Yes Pasta! owner Flaminia Morin migrated from Rome to Miami with her prized collection of family recipes in tow. Stateside, she teamed up with chef Paolo del Papa to continue her family’s culinary traditions with the aid of fresh local and imported Italian ingredients. Seven kinds of pasta team up with 15 sauces and add-ons that seduce palates with flavors of wild mushrooms, fresh-crushed chili, and tart green capers. The menu’s aura of authenticity extends to the dining room, where cerulean-blue and white hues recall the airy Italian trattorias and olive-oil-gorged rain clouds of Rome.
A selection of toothsome tapas offers solid sustenance at Caffe Da Vinci’s bustling bar, complemented by an ample wine list and a bounty of liquor-infused refreshments. Coronate your visit with a crown of mozzarella cheese sticks ($6.50) and a scepter forged from the thinly sliced swordfish and Wagyu Kobe beef of the duetto di carpaccio (market price), or pad palates with doughy bruschetta al formaggio, crostini bread topped with melted parmesan cheese ($4.50). Skirt steak flanked by chimichurri sauce ($7) faces off against mozzarella caprese with cherry tomatoes, basil, olive oil, and balsamic glaze ($7) in a miniature match of bite-size comestibles.
Village Café plates up a menu of salads, sandwiches, and inspired entrees in a European bistro setting. The crispy goat cheese appetizer ($9.95) waves a casual "Ciao" atop crostini, while the Village Cobb salad ($10.95) scoots by on a Dijon vinaigrette-fueled Vespa. Fungiphiles fancy the portabella panini ($8.95), with its grilled, marinated mushrooms and melted mozzarella, and the meat lover's pizza (small $10.95) satisfies any yearning passion for protein. Dinner diners choose from mains such as the mint and pistachio-crusted lamb (8 oz $17.95) accompanied by roasted garlic mashed potatoes and asparagus spears, or linguine with garlic, white wine, and fresh clams ($16.95).
Since 1969, Mario the Baker has regaled customers with the rich tastes of vodka sauce, baked eggplant, capicola subs, and cheesy pizzas. Since its inception, the restaurant has grown from a single storefront to a 14-location local fiefdom, built upon a foundation of crafting consistently delicious casual Italian cuisine, thin-crust New York–style pizzas, and traditional pasta dishes. Piping-hot garlic rolls accompany plates of shrimp scampi or chicken francese, and margherita pizzas and pineapple-topped hawaiian pies enliven celebrations of majestic T-ball-league triumphs and inconsequential T-ball-league defeats.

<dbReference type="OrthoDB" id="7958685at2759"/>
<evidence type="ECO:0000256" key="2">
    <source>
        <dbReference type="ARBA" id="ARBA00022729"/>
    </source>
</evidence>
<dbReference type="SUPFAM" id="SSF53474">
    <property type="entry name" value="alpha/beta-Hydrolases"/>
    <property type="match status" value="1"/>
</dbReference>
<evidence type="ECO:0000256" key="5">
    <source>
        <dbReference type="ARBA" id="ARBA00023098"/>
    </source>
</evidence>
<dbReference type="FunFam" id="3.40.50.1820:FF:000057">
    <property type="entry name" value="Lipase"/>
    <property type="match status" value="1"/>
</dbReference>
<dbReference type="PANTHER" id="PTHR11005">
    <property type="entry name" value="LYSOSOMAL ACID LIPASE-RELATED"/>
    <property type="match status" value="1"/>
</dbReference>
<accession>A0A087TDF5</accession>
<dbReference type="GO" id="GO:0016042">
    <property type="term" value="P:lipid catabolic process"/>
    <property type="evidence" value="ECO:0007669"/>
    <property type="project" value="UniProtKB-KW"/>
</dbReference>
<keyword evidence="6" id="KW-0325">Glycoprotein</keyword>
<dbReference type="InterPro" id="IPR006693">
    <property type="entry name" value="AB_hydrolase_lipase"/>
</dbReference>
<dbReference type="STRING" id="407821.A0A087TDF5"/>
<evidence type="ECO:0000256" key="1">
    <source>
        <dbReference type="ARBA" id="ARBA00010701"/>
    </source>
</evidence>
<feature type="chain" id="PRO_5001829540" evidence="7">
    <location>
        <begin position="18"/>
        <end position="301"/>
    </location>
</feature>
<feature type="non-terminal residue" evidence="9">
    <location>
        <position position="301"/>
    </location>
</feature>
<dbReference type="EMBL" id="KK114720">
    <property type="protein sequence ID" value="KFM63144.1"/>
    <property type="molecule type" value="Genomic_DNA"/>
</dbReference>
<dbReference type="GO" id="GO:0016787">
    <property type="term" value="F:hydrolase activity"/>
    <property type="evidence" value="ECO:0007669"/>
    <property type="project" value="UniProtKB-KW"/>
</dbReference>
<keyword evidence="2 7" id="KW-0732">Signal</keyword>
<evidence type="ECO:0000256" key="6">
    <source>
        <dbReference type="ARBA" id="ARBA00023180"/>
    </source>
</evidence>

Jump to: Reviews | Important Moments in Nuclear Fusion1905: Einstein's famous equation, E = mc2, hypothesizes a fusion-style reaction, while Einstein himself hypothesizes a romance between Meg Ryan and Tim Robbins. 1946: Designer bombs tested at Bikini Atoll create a variety of decorative cloud shapes, including beach ball, dolphin, and silhouette of the United States.1978: Attempts to use nuclear fusion to prevent illusionist David Copperfield from appearing on TV are largely successful. 2010: Simultaneous, worldwide experiments with nuclear fusion result in the renewed popularity of player pianos and the transformation of friendly cats into gigantic-instrument-of-mayhem cats.
Trattoria Il Migliore is a neighborhood bistro tucked in a tiny strip mall, where traditional Italian fare is given a modern twist. The urban décor is felt immediately, thanks to exposed brick walls and pulsing rock music, though old black and white movies are always playing along one wall. The menu is equally esoteric, with highlights that include homemade Kobe meatballs, reimagined fettuccine, tagliatelle and gnocchi. Tableside bread service is familiar and satisfying, while the dessert tiramisu is the perfect ender to the evening. With large portions, it may be best to share a dish or two, but no matter what, guests should opt for the Tuscan fries – cut in-house, fried with parsley, sage, rosemary and thyme and then tossed with a pinch of Parmesan cheese and crunchy herbs.